On Wednesday, April 10, LNS Research hosted the webcast, “Digital Twin: Unlocking IX in Process Plant and Industry.” The presentation revealed the state of the market, clarified what Digital Twin really means beyond the marketing hype, and showed how companies can use it to drive Operational Excellence.
1. Which twins will be the most important and why?
From a process plant perspective, asset (device) and process twins will be the most important, but we will also see planning and scheduling integrated with the process twin. Remember what’s most important to owner/operators is that plants make money from availability, yield, throughput, and efficiency.
2. Can original equipment manufacturer (OEM) companies build twins and license them to industrial companies? Is this a real business model?
Yes, they certainly can. Examples include GE Baker Hughes for its turbines and compressors using the GE Predix platform; and second, Flowserve for its fluid motion products. I am surprised not to see more OEMs as they know their product best from a design and operational viewpoint. Frankly pump and valve manufacturers should be all over this rather than ceding it to others.
3. Do you think that the technology (platforms) to implement digital twins is already mature enough (i.e. keeping pace with what can be done, and what customers would like to have, etc.)?
I cannot say that customers yet know exactly what they would like to have, and vendors have not quite figured out the best architectures either, but customers are beginning to realize that traditional historians are not the end-all to be-all for plant data sources. They are only a component in the new operational technology (OT) ecosystems which now includes wireless, pervasive sensors, Edge devices, and the Cloud. Furthermore, while historians can store most types of data, including vibration waveforms, they cannot analyze all of them without the assistance of external systems, and even then there may be limitations. Having said that I think we are closing in on a new OT ecosystem architecture. The issue has always been how do we relate if not overlay context across all these data sources? Once we can do this and access to quality data is easy, then building and managing twins will be much easier.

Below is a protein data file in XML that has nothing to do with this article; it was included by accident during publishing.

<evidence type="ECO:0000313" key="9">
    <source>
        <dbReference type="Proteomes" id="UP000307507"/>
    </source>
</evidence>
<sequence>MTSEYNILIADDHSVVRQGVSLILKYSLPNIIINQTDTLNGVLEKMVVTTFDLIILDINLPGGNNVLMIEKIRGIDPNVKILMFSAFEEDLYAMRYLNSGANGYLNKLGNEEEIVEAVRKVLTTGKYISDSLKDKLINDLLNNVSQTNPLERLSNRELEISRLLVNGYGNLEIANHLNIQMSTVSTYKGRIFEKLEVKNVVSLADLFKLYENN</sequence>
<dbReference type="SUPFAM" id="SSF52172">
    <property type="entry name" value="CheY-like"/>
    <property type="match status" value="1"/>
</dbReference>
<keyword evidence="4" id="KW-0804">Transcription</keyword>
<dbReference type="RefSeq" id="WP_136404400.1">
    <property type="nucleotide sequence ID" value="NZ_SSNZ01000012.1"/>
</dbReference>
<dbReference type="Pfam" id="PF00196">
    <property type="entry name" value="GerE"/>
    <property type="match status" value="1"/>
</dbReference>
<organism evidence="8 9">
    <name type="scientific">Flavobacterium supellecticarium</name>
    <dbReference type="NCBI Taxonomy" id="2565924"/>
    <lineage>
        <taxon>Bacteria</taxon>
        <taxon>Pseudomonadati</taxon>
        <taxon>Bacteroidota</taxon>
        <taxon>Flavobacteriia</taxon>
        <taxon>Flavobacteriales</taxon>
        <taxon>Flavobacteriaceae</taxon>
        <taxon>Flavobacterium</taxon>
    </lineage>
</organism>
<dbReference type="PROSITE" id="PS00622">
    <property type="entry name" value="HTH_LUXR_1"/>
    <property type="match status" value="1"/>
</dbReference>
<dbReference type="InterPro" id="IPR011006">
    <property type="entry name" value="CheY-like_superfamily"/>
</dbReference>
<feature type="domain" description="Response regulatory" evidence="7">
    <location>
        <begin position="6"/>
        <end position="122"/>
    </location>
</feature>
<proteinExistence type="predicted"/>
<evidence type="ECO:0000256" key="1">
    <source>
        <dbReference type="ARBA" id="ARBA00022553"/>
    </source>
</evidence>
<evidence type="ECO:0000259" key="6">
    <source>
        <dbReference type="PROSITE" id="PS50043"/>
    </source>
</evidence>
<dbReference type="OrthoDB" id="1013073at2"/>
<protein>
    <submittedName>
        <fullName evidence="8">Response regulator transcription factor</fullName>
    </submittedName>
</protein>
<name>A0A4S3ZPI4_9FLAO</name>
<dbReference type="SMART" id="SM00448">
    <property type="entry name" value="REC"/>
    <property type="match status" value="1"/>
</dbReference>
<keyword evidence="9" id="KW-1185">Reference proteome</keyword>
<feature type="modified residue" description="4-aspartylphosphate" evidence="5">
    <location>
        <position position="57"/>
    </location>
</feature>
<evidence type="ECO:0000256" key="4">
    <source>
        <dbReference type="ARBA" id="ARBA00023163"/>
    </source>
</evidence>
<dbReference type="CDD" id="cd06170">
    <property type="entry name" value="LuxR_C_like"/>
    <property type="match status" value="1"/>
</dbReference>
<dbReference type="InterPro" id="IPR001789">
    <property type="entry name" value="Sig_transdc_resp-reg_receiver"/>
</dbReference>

4. The term Digital Twin of the organization emerged about 18 months ago. How does it relate to Digital Twin for process companies?
The organization Digital Twin is analogous to other twins, but companies should question the value of expending time and effort on it instead of other twins. A process twin or an asset twin will have direct impact to the bottom line and be more concrete to measure. The organization Digital Twin may in fact be a glitzy concept to keep CIOs busy.
5. Could we suppose Digital Twin is an evolution of discrete event simulation, where events are directly related to physical event the Digital Twin sends to the simulator? Can real time discrete event simulation anticipate possible behavior of physical assets in processing?
Absolutely! A discrete event simulation or state machine twin is one of the twins to use. The question is how do we use it with the other twins? When I was at KBC we built two models, one with Fidelis and one with Petro-SIM. We iterated back and forth until we came up with a likely capacity-based process model that accurately reflected various states, so that we could consider planned and unplanned downtime and turnarounds.
6. Could you comment on the competition between vendor specific proprietary vs. standardized neutral building blocks (analogy to "locked in" vs "open source")?
If you are referring to the analytics building blocks, then the open source, well-known published libraries of say machine learning algorithms will suffice for most twins. Why? Because we have good data and understanding of how and why devices and systems fail, so these lend themselves to supervised and semi-supervised learning approaches which are faster to build and deploy. There will be cases where one needs a proprietary approach to solve a specific problem. I see this more in upstream than in downstream, midstream, and power. The other problem is how does an end user compare them when they are not PhD data scientists themselves? End users, particularly engineers, have enough trouble accepting the black box of neural networks without trying to compare two unknowns.
Our recent research on Industrial Transformation (IX) Digital Readiness indicates that many companies start their IX Program, for varied reason, seemingly without a real commitment to it and without the organizational consensus needed to drive the transformational change. Without commitment, they are starting a program doomed to stagnation or outright failure. Digital twins are part of this transformation. It pays to measure or in this case prepare, not twice, but three times before cutting.